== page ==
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FEBS J. 2011 Sep;278(17):3119-29. doi: 10.1111/j.1742-4658.2011.08238.x. Epub 2011 Aug 2.

Deficiency in apolipoprotein E has a protective effect on diet-induced nonalcoholic fatty liver disease in mice.

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Department of Medicine, Pharmacology Unit, University of Patras School of Health Sciences, Rio-Achaias, Greece.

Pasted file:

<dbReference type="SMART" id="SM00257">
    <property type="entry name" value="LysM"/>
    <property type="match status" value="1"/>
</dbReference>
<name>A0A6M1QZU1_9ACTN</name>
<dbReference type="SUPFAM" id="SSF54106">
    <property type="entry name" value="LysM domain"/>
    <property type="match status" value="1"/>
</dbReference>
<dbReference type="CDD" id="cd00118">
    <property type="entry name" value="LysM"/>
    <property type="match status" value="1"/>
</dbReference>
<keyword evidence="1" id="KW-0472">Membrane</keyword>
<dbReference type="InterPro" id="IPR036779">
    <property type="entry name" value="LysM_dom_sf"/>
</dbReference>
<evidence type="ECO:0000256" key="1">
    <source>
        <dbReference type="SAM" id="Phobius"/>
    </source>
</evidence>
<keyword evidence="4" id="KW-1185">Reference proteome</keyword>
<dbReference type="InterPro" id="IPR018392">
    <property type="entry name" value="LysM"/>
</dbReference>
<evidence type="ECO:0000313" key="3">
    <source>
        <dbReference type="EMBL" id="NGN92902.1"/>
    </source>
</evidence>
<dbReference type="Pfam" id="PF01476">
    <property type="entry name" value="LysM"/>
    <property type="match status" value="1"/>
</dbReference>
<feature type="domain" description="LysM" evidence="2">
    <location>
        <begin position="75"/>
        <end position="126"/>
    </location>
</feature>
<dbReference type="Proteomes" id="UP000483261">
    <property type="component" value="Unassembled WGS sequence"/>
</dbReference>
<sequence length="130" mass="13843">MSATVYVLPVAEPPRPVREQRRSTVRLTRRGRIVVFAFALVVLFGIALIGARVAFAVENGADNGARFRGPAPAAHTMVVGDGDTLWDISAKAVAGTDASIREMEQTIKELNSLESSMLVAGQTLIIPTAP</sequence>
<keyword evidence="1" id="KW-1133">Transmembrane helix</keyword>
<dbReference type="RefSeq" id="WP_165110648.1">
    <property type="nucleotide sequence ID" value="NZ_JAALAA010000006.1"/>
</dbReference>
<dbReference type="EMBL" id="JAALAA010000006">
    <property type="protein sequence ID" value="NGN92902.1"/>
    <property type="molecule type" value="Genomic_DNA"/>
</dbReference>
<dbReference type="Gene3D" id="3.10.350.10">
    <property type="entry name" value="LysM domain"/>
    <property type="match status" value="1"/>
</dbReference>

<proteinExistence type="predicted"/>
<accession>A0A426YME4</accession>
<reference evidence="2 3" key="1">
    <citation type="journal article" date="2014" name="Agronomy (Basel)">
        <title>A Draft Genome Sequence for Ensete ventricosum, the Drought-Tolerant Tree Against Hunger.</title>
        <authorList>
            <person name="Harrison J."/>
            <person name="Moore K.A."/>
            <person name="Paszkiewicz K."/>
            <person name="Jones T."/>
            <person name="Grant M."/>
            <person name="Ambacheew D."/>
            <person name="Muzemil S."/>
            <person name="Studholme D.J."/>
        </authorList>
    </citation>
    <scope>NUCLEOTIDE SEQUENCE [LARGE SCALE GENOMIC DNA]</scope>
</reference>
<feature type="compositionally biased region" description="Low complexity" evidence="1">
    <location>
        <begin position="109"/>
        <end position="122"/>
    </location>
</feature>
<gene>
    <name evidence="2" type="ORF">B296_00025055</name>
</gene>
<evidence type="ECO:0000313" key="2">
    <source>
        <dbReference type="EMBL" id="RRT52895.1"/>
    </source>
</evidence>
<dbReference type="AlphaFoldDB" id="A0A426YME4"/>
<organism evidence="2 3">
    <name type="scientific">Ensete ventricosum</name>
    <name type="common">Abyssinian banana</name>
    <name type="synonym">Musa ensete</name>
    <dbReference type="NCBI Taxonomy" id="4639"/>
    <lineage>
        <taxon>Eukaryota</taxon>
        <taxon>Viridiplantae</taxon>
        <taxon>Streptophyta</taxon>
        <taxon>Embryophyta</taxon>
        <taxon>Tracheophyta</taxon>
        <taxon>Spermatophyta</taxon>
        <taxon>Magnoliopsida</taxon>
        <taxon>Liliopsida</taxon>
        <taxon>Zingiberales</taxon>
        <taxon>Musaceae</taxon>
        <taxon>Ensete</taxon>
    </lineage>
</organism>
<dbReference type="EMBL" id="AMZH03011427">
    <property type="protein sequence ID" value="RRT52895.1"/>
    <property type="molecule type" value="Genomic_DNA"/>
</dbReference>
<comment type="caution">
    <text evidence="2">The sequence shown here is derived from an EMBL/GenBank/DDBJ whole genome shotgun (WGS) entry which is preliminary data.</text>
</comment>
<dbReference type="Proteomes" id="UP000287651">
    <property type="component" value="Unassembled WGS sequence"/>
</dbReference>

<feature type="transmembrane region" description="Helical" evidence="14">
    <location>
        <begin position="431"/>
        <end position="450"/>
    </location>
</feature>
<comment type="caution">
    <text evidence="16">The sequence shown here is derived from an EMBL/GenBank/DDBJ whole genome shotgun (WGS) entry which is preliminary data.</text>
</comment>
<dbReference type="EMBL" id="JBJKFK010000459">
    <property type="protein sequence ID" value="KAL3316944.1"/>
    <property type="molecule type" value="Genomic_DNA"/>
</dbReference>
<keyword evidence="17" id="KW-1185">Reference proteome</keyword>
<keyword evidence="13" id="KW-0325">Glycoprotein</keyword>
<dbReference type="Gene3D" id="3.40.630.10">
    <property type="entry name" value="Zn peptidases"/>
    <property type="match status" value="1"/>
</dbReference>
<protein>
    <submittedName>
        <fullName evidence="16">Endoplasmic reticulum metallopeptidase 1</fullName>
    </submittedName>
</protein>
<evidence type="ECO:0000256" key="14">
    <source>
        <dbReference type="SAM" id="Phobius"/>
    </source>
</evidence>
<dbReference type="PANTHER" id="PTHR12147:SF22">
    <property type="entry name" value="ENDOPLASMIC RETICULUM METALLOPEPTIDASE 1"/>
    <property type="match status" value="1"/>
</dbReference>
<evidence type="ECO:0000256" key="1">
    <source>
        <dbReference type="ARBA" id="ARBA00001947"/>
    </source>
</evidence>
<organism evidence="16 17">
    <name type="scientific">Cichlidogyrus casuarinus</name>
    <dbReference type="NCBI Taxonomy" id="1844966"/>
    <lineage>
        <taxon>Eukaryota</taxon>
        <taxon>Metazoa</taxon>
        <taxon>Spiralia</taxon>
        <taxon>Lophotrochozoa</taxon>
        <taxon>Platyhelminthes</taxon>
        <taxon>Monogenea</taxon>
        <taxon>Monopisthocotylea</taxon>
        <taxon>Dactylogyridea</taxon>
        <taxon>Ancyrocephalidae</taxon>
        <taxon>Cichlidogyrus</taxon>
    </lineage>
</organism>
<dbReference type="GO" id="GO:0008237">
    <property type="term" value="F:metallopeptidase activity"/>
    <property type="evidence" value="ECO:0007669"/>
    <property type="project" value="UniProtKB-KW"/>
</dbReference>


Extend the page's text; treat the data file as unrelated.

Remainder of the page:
Apolipoprotein E (apoE) mediates the efficient catabolism of the chylomicron remnants very low-density lipoprotein and low-density lipoprotein from the circulation, and the de novo biogenesis of high-density lipoprotein. Lipid-bound apoE is the natural ligand for the low-density lipoprotein receptor (LDLr), LDLr-related protein 1 and other scavenger receptors. Recently, we have established that deficiency in apoE renders mice resistant to diet-induced obesity. In the light of these well-documented properties of apoE, we sought to investigate its role in the development of diet-induced nonalcoholic fatty liver disease (NAFLD). apoE-deficient, LDLr-deficient and control C57BL/6 mice were fed a western-type diet (17.3% protein, 48.5% carbohydrate, 21.2% fat, 0.2% cholesterol, 4.5 kcalĀ·g(-)) for 24 weeks and their sensitivity to NAFLD was assessed by histological and biochemical methods. apoE-deficient mice were less sensitive than control C57BL/6 mice to diet-induced NAFLD. In an attempt to identify the molecular basis for this phenomenon, biochemical and kinetic analyses revealed that apoE-deficient mice displayed a significantly delayed post-prandial triglyceride clearance from their plasma. In contrast with apoE-deficient mice, LDLr-deficient mice fed a western-type diet for 24 weeks developed significant accumulation of hepatic triglycerides and NAFLD, suggesting that apoE-mediated hepatic triglyceride accumulation in mice is independent of LDLr. Our findings suggest a new role of apoE as a key peripheral contributor to hepatic lipid homeostasis and the development of diet-induced NAFLD.

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